Calves are starting to go out onto pasture, which means that now is a good time to make a drench plan. Calves start ingesting worms as soon as they start eating grass and will start shedding eggs about three weeks after that. The pasture around the calf shed will very quickly become contaminated, and calves coming out later in the season can be subjected to a very high parasite challenge.
Along with good feeding and trace element supplementation, a comprehensive drench program is an important part of getting good growth from your calves and yearlings, which means regular treatment with the right products. When considering what treatments are best for you a few points to consider are:
- Oral drenching works best in young calves, is cheaper than the alternatives, and should be done every month until it becomes physically too difficult to wrestle the calves, usually when they’re about 120kg.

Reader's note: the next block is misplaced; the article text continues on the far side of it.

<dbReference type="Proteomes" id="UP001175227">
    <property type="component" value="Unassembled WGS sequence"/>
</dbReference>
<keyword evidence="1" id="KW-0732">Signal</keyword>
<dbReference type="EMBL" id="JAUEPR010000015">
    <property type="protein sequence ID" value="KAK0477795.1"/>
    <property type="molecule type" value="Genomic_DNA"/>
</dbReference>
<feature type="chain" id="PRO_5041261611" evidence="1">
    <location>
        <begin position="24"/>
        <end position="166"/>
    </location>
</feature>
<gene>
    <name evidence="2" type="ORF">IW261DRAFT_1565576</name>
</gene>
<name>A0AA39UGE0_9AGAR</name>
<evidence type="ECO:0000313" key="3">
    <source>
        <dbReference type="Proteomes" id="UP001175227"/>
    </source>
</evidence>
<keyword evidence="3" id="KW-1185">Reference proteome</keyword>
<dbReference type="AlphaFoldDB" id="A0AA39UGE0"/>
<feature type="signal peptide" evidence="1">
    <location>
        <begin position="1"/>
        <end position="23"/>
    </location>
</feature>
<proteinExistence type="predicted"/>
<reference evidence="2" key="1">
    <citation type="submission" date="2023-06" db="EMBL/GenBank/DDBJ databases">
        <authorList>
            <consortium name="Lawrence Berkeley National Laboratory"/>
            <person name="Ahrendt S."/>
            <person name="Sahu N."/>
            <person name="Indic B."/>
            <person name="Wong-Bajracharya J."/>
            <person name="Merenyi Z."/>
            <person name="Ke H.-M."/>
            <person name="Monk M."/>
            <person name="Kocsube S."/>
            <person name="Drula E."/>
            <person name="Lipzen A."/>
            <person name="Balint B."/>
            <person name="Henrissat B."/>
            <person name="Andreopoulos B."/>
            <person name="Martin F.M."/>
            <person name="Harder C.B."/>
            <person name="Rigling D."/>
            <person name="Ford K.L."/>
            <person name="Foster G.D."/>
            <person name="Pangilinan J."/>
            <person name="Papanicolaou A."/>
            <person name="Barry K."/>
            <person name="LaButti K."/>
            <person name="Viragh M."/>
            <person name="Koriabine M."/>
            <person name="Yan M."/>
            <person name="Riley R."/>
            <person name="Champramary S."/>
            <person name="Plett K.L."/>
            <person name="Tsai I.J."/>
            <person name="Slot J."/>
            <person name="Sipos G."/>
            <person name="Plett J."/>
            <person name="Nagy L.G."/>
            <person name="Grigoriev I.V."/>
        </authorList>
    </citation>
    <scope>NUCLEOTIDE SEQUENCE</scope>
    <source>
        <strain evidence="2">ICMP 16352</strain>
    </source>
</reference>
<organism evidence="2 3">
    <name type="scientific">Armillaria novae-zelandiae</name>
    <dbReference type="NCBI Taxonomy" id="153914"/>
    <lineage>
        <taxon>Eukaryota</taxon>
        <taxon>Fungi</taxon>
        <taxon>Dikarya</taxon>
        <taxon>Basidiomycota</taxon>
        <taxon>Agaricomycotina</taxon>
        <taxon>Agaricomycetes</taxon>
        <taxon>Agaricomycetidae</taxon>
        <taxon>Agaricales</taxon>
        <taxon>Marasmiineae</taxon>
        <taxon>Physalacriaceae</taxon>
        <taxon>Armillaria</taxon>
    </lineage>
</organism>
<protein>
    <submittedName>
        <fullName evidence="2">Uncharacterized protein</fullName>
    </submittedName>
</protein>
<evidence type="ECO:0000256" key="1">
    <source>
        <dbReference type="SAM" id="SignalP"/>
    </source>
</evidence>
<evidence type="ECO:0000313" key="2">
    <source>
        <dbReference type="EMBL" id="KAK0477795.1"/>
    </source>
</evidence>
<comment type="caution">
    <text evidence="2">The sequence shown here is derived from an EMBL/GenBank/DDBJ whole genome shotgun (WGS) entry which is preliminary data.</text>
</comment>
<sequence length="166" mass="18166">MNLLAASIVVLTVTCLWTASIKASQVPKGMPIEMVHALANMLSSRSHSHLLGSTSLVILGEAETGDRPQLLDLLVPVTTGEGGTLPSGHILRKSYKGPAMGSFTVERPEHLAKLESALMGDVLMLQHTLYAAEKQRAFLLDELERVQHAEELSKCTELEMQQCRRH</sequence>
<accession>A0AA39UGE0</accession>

- Drenches should always be a combination product with at least two active ingredients, as these will be more effective than single actives and will slow the development of resistance on your farm.
- POUR ON PRODUCTS ARE NOT SAFE FOR YOUNG CALVES as they often have a relatively low safety margin and can easily be overdosed. Pour on drenches should only be used on calves over 120kg
- Consider leaving calves that have achieved target condition or better, and in good health, untreated. This helps to slow the development of resistance to drenches as well as saving money
- With older calves and yearlings ideally treatments with a combination of active ingredients should still be used, while the interval between treatments will change based on product used, the likely challenge to stock from worm larvae in summer and their first winter and the achieving target weights
- As well as ensuring they’ve been getting adequate copper and selenium supplementation it’s worth giving your rising 2 year olds a pre-mating drench, especially if they’re on a property that regularly grazes other young stock.
An effective worming program can save money and achieve better young stock weights – talk to your vet about what’s best suited to you and your farm